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I was wondering what is the most efficient way to find the a number in an array with the following conditions:

Array $A$ of size $n$ divided into even parts in the size of $k$

  • every element in each part is bigger than all the elements in the part before (Lets say in the left)
  • every element in each part is smaller then then every elements in the part after it (lets say on the right)

At this moment after trying couple of ways I am under the impression that the only way is $O(n)$

Is it correct?

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    $\begingroup$ You can solve this in $O(\log(n/k) + k)$. $\endgroup$ – Yuval Filmus Aug 25 '17 at 12:59
  • $\begingroup$ @YuvalFilmus I managed to solve this in $O(log(n/k)+2k)$ Because as I understand there is no way to distinguish between two parts that are one near the other - lats say i know that my number is bigger then the first number in part $A$ and smaller than the first number in part $B$ I know for sure that my number is somewhere in parts $B$ or $A$ correct? so where is my mistake? $\endgroup$ – misha312 Aug 25 '17 at 13:23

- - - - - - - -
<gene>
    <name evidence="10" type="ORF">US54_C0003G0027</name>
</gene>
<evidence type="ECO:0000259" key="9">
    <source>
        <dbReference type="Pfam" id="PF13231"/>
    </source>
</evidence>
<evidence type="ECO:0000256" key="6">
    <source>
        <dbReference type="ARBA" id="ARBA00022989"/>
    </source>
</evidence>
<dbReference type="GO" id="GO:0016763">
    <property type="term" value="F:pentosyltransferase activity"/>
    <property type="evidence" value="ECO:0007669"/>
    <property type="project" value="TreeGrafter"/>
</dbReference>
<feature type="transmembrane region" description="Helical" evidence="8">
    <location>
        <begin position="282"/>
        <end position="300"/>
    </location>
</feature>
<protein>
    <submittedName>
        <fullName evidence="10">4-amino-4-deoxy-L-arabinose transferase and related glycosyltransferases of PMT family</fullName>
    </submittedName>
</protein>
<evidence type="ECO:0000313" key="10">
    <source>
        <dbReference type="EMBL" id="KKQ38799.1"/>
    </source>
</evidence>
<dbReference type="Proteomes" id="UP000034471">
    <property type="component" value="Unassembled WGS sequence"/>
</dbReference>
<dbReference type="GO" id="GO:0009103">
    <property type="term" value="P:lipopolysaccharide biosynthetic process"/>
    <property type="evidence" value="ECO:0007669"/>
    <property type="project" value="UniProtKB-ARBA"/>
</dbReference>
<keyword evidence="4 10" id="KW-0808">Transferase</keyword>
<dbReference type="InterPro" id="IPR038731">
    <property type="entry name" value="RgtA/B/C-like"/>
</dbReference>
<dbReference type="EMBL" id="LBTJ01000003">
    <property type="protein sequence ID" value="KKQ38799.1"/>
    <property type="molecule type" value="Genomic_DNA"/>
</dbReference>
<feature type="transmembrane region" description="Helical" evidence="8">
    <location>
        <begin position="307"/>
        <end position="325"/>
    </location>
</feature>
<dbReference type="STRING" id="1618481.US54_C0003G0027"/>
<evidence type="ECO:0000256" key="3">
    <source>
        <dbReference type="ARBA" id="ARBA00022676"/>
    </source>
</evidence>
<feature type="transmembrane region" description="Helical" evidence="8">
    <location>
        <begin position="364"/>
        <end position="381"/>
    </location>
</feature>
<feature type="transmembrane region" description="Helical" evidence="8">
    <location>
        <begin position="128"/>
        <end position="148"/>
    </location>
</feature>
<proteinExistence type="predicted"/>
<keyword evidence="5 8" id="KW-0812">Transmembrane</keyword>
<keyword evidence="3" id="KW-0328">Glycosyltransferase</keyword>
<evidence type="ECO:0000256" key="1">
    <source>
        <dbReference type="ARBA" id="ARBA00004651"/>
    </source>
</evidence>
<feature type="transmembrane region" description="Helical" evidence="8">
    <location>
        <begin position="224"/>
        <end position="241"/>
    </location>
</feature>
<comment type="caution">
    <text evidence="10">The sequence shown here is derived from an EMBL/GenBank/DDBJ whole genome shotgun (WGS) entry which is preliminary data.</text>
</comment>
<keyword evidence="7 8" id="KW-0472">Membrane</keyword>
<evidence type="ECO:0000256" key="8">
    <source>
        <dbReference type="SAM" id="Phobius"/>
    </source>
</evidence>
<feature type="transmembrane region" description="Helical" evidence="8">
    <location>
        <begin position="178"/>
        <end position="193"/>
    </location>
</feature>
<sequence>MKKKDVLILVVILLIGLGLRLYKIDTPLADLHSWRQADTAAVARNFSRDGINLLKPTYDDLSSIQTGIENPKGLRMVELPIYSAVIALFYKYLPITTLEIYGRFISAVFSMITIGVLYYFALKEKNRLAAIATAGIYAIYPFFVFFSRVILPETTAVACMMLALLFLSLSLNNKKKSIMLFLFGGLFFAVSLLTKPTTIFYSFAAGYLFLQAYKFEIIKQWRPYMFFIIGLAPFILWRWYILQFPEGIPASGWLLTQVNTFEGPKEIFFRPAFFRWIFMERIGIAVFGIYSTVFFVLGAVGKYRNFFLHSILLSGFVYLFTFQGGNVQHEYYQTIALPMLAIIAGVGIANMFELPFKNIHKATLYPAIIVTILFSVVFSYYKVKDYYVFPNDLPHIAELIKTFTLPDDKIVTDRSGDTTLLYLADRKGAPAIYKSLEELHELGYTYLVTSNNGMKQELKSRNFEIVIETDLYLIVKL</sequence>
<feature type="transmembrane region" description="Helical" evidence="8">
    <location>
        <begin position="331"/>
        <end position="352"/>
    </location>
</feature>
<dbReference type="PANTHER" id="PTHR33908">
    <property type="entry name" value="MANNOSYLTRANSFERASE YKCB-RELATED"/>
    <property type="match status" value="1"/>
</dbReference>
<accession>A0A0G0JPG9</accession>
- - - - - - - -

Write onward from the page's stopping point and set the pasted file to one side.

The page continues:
• $\begingroup$ I'm not sure what you mean. The complexity classes $O(\log(n/k)+k)$ and $O(\log(n/k)+2k)$ are identical. $\endgroup$ – Yuval Filmus Aug 25 '17 at 13:25
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    $\begingroup$ I would call that $O(\log (n) + k)$ because $O(\log(n/k)+k) = O(log(n)-\log(k)+k)$ and $O(k-\log(k)) = O(k)$ $\endgroup$ – ratchet freak Aug 25 '17 at 13:53
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Choose an arbitrary representative from each part. Using binary search, you can find the two representatives which bracket the given element. You can then look for your given element in the $2k$ elements comprising the two parts that the representatives belong to. This algorithm takes time $O(\log(n/k) + k) = O(\log n + k)$, interpolating between the cases $k=1$ (sorted array, $O(\log n)$) and $k = n$ (unsorted array, $O(n)$).

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  • $\begingroup$ Great that's exactly what I did, binary search + loop. But one more thing I am sorry for the ignorance but what is interpolation? (I am already tried to translate it) $\endgroup$ – misha312 Aug 25 '17 at 14:37
  • $\begingroup$ Sorry, I meant "interpolating". I meant it in a sense similar to linear interpolation. $\endgroup$ – Yuval Filmus Aug 25 '17 at 15:17

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